(2019) Brandon R. Brown, Oxford University Press, hrdbk, £19.99, xiv + 269 pp, ISBN 978-0-10-68134-0
In total, roughly 400,000 people worked in the Apollo programme. The astronauts, and particularly Neil Armstrong, have always emphasised that their accomplishments were at the pinnacle of a huge organisation whose members’ ingenuity, dedication and perseverance enabled them to do what they did. According to James R. Hansen’s First Man (2nd edition, 2018), Armstrong’s turning away from public life began with his irritation that the attention was focussed on himself rather than allowing him to credit the many others whom he felt that he represented. Even the other astronauts are now to some extent forgotten, except by enthusiasts, and Rod Pyle’s Heroes of the Space Age was an attempt to redress that. But even that gives chapters to only two non-astronauts: Mission Controller Gene Kranz, and software engineer Margaret Hamilton.
Brown has attempted to put the missions into the context of the enormous engineering effort which preceded and surrounded them – perhaps going slightly too far, depersonalising the crews by referring to them as simply ‘the astronauts’ in the text and giving their names only in footnotes. If he was to write what he describes as, “a book that could leave the remaining engineers nodding in approval”, it had to be written now – the key word in that phrase is ‘remaining’. In the early 2000s, I was privileged to attend the annual Charterhouse conferences of the British Rocketry Oral History Programme, which was an effort to record and take down the reminiscences of the comparatively small teams who created Britain’s space and rocket programme (the SR-53, Blue Steel, Black Arrow, Blue Streak and Black Arrow). To do the same for the pre-Apollo and Apollo programmes would be a near-impossible task: as Brown says in the Preface, “The stories, even the ones we haven’t yet lost, are nearly endless. Any attempt to honour the four hundred thousand minds that pioneered the missions would be as impossible to assemble and write as it would then be to read. You will meet a number of the engineers but avoid long parades of names.” Although he doesn’t say so and doesn’t include it in the references, I suspect the book he has in mind is Earthbound Astronauts by Beirne J. Lay (Prentice-Hall, 1971) which did attempt to give credit where it was due while the programme was still ongoing, but did consist largely of lists of names and was still far from comprehensive. Brown’s own father features quite prominently, for the obvious reason that he and his recollections were the most accessible, but as we say in Scotland his book is ‘nane the waur o’ that’ [none the worse for that], and there’s a lot more to it.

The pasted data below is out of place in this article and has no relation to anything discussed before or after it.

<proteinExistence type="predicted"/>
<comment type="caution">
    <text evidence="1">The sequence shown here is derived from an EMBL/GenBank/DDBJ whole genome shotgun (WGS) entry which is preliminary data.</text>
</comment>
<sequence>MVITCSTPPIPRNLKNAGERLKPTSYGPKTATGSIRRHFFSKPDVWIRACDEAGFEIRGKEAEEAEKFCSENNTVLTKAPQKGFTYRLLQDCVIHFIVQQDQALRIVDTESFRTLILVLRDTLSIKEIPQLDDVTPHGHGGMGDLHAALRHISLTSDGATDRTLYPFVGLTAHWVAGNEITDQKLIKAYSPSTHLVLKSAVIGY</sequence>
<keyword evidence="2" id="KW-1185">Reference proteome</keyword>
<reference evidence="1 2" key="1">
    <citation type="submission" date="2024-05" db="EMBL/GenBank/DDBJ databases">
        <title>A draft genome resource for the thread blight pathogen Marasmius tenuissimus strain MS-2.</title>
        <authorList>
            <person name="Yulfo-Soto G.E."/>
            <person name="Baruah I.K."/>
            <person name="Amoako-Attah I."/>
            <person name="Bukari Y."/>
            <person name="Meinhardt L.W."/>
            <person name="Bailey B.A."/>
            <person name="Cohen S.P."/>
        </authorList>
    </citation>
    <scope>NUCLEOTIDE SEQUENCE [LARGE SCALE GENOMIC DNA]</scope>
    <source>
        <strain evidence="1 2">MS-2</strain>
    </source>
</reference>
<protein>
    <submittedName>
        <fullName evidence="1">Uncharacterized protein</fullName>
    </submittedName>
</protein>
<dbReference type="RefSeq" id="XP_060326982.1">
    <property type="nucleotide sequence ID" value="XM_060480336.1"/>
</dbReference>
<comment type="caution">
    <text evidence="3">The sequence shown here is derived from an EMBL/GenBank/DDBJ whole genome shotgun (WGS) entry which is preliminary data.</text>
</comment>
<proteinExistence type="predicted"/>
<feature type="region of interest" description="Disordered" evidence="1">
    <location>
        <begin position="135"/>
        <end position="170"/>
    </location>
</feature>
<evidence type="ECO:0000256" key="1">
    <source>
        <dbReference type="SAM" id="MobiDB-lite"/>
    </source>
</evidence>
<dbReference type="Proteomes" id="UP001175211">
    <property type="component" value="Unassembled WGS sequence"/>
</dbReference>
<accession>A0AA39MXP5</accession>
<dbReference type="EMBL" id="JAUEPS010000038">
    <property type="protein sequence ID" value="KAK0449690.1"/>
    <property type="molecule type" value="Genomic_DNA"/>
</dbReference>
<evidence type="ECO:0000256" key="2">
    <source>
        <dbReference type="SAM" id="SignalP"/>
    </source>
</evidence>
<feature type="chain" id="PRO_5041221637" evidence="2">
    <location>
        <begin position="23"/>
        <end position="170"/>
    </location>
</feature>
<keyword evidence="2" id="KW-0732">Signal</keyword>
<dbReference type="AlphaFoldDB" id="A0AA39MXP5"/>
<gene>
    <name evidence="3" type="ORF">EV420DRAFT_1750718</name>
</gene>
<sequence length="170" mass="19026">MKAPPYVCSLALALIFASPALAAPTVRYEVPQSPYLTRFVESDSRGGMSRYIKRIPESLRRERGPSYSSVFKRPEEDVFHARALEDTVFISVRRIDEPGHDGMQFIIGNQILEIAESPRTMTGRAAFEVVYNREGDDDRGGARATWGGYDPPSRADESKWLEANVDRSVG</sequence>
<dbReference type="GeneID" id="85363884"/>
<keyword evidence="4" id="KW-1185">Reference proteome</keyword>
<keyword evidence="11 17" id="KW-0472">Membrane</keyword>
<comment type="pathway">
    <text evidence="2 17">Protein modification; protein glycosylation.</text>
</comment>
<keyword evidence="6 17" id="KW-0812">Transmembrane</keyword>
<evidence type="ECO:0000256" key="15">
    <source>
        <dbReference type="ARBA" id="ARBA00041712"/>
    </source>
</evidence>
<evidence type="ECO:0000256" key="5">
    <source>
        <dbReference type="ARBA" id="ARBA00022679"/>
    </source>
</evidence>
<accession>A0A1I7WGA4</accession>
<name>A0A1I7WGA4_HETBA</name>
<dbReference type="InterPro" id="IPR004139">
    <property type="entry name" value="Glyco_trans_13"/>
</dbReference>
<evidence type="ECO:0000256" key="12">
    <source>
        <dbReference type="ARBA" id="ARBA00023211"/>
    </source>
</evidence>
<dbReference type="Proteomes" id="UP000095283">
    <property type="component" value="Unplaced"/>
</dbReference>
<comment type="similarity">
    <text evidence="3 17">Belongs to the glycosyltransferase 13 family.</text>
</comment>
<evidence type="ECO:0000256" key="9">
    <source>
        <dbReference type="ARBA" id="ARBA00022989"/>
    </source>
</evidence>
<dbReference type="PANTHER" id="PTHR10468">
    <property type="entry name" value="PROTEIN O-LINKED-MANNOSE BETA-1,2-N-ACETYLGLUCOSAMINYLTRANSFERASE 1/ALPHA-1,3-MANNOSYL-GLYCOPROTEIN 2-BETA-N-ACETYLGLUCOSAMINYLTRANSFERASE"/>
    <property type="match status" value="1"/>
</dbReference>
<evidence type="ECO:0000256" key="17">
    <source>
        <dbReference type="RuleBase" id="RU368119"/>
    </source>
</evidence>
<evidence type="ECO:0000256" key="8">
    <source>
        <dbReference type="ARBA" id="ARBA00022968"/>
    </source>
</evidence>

Despite the title and subtitle, the book actually begins with the surrender of Wernher von Braun and his colleagues to allied troops at the end of World War 2. Quite a lot of the book follows their subsequent fortunes, with little emphasis on the home-grown developments at the Jet Propulsion Laboratory – their story makes an interesting parallel recounted in Fraser MacDonald’s Escape from Earth: A Secret History of the Space Rocket (Profile Book, 2019). JPL doesn’t enter Brown’s story until the Ranger, Surveyor and Lunar Orbiter missions of the mid-60s, focussing on Project Mercury as the US response to Sputnik and not reaching the origins of Project Apollo until more than a third of the way through.
In the detailed account of the breakneck race to the Moon which follows, one point that Brown clearly makes is that there was always a feeling that the good times might not last. He ascribes he unpopular decision to locate the Manned Spacecraft Centre in Houston not to Lyndon Johnson, even though the Centre was named after him, but to the Chair of the House Appropriations Subcommittee, who was furthering the interests of Rice University, ensuring that the ‘donation’ of the land did not include the oil and gas rights below, and that “the modern, multi-building facility could transition into a college campus after the possibly temporary space programme came to a close”. More tellingly, despite von Braun’s public optimism, planning Kennedy Space Centre for 30-40 Saturn launches per year, he felt that he had spent the last two years before Apollo 11 not in preparing for it or to follow on from it, but in winding down the facilities, making sure, under orders, that by 1972 the capabilities that had been so painstakingly acquired would all be removed, so that the decision to end the programme could not be rescinded. With it went a lot of the goodwill, which Apollo had gained for the USA around the world. Perhaps the saddest quotation in the book comes, not from any of the 300,000 who were put out of work when Apollo was cancelled, but from a formal US Naval officer who led an expedition upriver in Cambodia, who was followed by cheering children shouting, “Apollo! Apollo!” because they recognised the flag. “They didn’t know to distrust us yet”.
This book does not tell the whole story, or even attempt to, and much of its material has been published before. But it’s a very good, comprehensive overview, from a perspective that has been little covered before – an excellent counterpart to the books like: Earthbound Astronauts, Gene Kranz’s Failure Is Not an Option, Hamish Lindsay’s Tracking Apollo to the Moon and Margot Lee Shetterly’s Hidden Figures, which belong on the enthusiast’s shelf along with the much longer row of books by or about the astronauts themselves.
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